SharePoint doesn’t even work well with Google Chrome, so I had to use Firefox (luckily, I didn’t have to use my virtual machine with Windows to upload the documents!) to upload the documents, email them explaining I had uploaded, wait for them to email me with revisions (because SharePoint wouldn’t notify me or them about any changes), download from there, work with Word’s awful comment system (that tends to crash out of the blue), and upload it again.
Basically, what I ended up doing was writing with iA Writer (Markdown FTW!), pasting on Google Docs (to “version control”, slightly style the code, etc.), and then pasting everything on Word, styling according to their guidelines.
It was painful, but less painful than having to use only Word.
They loved my initial chapters, about coding guidelines, best practices and optimizations (a few problems about the screenshots, though, because they weren’t “appropriate”), but as soon as I started uploading my chapters with plugin samples (with lots of code), other problems started showing up.
They were complaining my chapters had “too much code” and “little explanations”. It turns out that even though this book was supposedly for “Pros”, I had to explain what a “skeleton plugin” was, what was “event binding” and why it was needed, etc. I explained that, if I was writing for intermediate to advanced developers, these things required no explanation, and would just bore the readers.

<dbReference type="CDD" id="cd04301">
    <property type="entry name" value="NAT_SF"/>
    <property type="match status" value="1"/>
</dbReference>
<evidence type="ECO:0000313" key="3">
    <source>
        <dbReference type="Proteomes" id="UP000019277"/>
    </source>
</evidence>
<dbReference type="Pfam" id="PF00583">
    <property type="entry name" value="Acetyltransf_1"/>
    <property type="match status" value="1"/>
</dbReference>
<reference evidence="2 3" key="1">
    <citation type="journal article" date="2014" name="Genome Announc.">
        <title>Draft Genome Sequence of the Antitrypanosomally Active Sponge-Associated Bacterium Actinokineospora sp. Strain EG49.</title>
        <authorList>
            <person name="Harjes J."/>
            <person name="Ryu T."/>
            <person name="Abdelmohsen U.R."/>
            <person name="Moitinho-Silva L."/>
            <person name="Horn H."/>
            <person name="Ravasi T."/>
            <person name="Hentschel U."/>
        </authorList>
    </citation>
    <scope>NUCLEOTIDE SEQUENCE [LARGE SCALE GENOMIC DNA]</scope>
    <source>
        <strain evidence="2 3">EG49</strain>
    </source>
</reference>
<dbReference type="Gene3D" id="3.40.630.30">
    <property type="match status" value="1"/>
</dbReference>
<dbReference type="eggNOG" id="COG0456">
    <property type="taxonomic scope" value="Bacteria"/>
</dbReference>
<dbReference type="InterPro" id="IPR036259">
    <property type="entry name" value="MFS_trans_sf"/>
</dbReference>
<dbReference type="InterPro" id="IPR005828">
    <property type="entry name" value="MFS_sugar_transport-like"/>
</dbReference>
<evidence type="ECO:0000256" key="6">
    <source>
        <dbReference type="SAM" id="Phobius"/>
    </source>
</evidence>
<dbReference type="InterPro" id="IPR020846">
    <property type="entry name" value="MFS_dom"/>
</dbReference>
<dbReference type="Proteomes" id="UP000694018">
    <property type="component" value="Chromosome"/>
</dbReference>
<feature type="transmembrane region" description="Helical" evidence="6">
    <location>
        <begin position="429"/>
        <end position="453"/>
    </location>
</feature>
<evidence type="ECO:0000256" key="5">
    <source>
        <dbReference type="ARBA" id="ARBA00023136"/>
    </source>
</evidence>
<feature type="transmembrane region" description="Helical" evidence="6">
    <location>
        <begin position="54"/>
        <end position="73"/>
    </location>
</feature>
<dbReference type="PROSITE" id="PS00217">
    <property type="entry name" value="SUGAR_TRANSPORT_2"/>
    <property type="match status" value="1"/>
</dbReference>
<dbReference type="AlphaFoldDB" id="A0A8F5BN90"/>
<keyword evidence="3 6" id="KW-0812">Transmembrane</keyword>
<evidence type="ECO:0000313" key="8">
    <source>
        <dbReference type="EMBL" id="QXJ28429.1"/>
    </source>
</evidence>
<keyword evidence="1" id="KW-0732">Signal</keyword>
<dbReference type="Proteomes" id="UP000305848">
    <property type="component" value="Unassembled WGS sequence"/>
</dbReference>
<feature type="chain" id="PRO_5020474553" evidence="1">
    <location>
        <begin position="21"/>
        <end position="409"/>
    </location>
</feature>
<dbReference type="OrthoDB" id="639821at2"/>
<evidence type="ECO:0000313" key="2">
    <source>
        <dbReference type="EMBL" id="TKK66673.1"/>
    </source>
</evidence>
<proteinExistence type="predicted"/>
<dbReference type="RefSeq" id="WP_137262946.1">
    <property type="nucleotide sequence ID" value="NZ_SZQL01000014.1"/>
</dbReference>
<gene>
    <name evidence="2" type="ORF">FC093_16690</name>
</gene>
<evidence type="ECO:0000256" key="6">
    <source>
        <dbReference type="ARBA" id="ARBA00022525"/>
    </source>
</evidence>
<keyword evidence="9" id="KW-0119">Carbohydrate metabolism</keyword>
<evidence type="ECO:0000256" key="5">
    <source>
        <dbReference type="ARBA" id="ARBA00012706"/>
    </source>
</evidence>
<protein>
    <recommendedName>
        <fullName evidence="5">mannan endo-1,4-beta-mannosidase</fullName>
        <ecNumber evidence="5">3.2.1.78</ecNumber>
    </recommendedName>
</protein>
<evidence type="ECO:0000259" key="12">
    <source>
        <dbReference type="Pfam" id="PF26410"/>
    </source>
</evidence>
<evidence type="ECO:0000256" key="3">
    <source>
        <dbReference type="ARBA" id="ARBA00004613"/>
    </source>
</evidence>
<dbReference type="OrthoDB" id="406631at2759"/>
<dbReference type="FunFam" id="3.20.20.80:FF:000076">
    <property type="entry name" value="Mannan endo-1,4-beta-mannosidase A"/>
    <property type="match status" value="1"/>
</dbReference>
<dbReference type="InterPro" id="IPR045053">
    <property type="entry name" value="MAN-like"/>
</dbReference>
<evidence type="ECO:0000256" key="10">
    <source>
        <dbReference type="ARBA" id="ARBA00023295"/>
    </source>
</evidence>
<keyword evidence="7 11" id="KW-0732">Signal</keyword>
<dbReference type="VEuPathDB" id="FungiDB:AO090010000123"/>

The fact there were several lines of code without “text” (interruptions) was also very worrying for them. It would look bad in a book and would be “too much code” to “digest” in one take.
I get that you need to break the code in small parts to properly explain “each line”, when you’re writing a book for beginners. It doesn’t make sense to me to do it for Pros, though. It’ll be noise.
I was careful enough to explain many things inside the code itself, in block lines and block comments, so that reading the code made sense for anyone.
I was also careful enough to make the variable and method names meaningful.